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    Avicenna, Persian Polymath  
Avicenna is the Latinate form of Ibn-Sina. He was a Persian polymath regarded both in Europe and the Middle East as one of the most significant thinkers and writers of the Islamic Golden Age. He is known to have written around 450 works acr...
 
    Tancred of Hauteville, Norman Lord  
Tancred of Hauteville was an eleventh-century Norman petty lord about whom little is known. His historical importance comes entirely from the accomplishments of his sons and later descendants. He was a minor noble near Coutances in the Cote...
 
    Guido d'Arezzo, Iventor Musical Notation  
Guido of Arezzo (991/992 after 1033) was a music theorist of the Medieval era. He is regarded as the inventor of modern musical notation (staff notation) that replaced neumatic notation; his text, the Micrologus, was the second-most-widel...
 
    Edward the Confessor, Last king House of Wessex  
Edward the Confessor, also known as Saint Edward the Confessor, was among the last Anglo-Saxon kings of England, and usually considered the last king of the House of Wessex, ruling from 1042 to 1066. The son of Æthelred the Unready and E...
 
    Macbeth of Scotland  
Mac Bethad mac Findlaích, known in English as Macbeth, was King of Scots (or Alba) from 1040 until his death. He is best known as the subject of William Shakespeare's tragedy Macbeth and the many works it has inspired, although the play is...
 
    Harald III Hardrada, last great Viking of King of Norway  
Harald Sigurdsson, given the epithet Hardrada (roughly translated as "stern counsel" or "hard ruler") in the sagas, was King of Norway (as Harald III) from 1046 to 1066. In addition, he unsuccessfully claimed the Danish throne until 1064 an...
 
    Casimir I the Restorer, Reunion Polish Kingdom  
Casimir I the Restorer was a Duke of Poland of the Piast dynasty and the de jure monarch of the entire country from 1034 until his death. He was the only son of Mieszko II Lambert by his wife Richeza, daughter of Count Palatine Ezzo of L...
 
    Harold II Godwinson, Lost the Battle of Hastings  
Harold Godwinson, often called Harold II, was the last Anglo-Saxon king of England. Harold reigned from 6 January 1066 until his death at the Battle of Hastings on 14 October, fighting the Norman invaders led by William the Conqueror during...
 
    William I, The Conqueror  
William I usually known as William the Conqueror and sometimes William the Bastard, was the first Norman King of England, reigning from 1066 until his death in 1087. The descendant of Viking raiders, he had been Duke of Normandy since 1035...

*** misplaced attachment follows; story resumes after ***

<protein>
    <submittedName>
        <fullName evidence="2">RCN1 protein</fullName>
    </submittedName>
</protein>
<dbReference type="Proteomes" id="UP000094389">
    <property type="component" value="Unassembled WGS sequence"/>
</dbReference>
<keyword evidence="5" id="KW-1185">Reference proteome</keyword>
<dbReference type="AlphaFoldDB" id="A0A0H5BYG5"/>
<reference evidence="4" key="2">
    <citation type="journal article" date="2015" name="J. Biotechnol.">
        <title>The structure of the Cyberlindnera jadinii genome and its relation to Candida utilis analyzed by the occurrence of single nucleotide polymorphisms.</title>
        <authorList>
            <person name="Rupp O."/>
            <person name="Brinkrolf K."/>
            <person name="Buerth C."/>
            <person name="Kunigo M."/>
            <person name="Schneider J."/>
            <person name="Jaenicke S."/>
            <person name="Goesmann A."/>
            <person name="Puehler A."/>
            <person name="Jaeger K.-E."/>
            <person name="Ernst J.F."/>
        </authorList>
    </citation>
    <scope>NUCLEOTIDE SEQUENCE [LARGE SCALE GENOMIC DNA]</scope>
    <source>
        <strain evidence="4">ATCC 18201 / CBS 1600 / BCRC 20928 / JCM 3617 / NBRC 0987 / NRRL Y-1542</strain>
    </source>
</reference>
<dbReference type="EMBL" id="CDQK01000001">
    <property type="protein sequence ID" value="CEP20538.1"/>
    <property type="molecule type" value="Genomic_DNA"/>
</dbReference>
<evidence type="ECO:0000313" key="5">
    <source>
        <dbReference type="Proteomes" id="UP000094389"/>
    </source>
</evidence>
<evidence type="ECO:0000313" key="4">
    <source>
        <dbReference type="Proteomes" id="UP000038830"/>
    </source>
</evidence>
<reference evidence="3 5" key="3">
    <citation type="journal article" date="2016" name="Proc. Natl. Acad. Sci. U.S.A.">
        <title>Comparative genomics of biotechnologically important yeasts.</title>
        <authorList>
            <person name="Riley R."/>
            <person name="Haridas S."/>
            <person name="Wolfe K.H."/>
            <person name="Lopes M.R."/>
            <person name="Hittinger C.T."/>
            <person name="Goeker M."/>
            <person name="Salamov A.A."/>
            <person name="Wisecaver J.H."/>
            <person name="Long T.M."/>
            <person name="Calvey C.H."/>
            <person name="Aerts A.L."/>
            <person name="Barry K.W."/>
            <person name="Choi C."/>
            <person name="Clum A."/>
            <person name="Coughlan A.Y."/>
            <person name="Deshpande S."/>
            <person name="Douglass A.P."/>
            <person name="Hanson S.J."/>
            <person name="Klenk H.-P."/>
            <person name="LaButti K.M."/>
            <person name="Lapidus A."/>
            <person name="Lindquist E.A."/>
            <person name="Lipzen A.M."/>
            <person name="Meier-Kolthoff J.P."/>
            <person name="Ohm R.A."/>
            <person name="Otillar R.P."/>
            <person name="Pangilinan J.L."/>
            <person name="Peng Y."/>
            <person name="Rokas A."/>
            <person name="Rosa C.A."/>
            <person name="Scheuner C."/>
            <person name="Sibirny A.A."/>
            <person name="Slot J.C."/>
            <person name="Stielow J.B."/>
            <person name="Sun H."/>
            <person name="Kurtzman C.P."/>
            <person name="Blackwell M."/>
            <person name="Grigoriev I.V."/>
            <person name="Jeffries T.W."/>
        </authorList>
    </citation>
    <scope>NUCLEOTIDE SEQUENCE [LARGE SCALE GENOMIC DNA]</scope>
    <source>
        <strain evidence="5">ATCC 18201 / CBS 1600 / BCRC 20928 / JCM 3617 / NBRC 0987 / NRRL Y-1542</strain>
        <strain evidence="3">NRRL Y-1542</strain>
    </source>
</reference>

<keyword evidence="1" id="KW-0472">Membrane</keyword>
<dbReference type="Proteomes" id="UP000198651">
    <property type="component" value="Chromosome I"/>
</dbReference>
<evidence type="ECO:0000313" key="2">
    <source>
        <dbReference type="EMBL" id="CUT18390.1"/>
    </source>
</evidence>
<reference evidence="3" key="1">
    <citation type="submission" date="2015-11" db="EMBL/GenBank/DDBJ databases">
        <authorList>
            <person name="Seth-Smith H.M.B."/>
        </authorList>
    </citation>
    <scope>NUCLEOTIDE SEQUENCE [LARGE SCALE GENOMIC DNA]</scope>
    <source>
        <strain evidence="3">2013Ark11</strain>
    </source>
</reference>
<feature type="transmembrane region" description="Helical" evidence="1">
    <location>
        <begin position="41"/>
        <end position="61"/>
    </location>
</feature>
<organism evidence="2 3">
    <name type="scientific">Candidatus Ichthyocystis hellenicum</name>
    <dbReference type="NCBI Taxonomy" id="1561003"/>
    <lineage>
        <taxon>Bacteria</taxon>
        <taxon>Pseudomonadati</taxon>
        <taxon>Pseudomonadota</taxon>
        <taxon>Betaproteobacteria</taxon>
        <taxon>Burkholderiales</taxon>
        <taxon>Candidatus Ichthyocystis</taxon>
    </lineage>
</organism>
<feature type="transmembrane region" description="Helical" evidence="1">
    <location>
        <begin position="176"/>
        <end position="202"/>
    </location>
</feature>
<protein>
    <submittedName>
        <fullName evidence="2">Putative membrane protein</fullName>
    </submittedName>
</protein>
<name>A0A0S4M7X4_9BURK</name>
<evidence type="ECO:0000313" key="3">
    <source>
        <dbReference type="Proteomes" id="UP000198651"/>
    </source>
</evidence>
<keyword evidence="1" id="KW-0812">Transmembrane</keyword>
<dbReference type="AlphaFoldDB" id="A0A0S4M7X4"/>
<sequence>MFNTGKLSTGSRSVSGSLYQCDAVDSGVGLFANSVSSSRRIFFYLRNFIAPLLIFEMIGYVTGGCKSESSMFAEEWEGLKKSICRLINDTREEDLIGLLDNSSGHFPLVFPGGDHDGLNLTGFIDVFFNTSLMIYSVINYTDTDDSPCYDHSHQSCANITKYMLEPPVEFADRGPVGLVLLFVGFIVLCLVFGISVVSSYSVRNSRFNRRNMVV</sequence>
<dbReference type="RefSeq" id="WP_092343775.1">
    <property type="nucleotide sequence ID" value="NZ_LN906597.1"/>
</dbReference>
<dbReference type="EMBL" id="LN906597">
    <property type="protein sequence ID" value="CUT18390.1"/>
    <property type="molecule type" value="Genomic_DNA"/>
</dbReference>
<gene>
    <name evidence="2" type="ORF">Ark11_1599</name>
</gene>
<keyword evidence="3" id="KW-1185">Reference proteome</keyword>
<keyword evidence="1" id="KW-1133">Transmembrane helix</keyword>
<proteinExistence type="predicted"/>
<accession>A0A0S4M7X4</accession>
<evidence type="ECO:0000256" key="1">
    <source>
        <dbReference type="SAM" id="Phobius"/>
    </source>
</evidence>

Alp Arslan, 2nd Sultan Seljuq Empire  
Alp Arslan was the second Sultan of the Seljuq Empire and great-grandson of Seljuq, the eponymous founder of the dynasty. His real name was Muhammad bin Dawud Chaghri, and for his military prowess, personal valour, and fighting skills he ob...
 
    Matilda of Flanders, Queen Consort of England  
Matilda of Flanders was the wife of William the Conqueror and, as such, Queen consort of the Kingdom of England. She bore William nine children, including two kings, William II and Henry I. Matilda, or Maud, was the daughter of Baldwin V...
 
    Malcolm III of Scotland, Canmore  
Malcolm III was King of Scots from 1058 to 1093. He was later nicknamed "Canmore" ("ceann mòr", Gaelic for "Great Chief": "ceann" denotes "leader", "head" (of state) and "mòr" denotes "pre-eminent", "great", and "big"). Malcolm's long reign...
 
    Roger I, Norman Conqueror of Sicily  
Roger I (Roger Guiscard), c.1031-1101, Norman conqueror of Sicily; son of Tancred de Hauteville. He went to Italy in 1058 to join his brother, Robert Guiscard, in conquering Apulia and Calabria from the Byzantines. Between 1061 and 1091 he...
 
    Pope John XIX  
John XIX (born ? in Rome, died October 1032), was Pope from 1024 to 1032. He succeeded his brother, Pope Benedict VIII (101224), both being members of the powerful house of Tusculum. When elected Pope John XIX he was an unordained layman....
 
    Anselm of Canterbury, Founder Scholasticism  
Anselm of Canterbury was a Benedictine monk, an Italian medieval philosopher, theologian, and church official who held the office of Archbishop of Canterbury from 1093 to 1109. Called the founder of scholasticism, he is famous as the origin...
 
       
 
         
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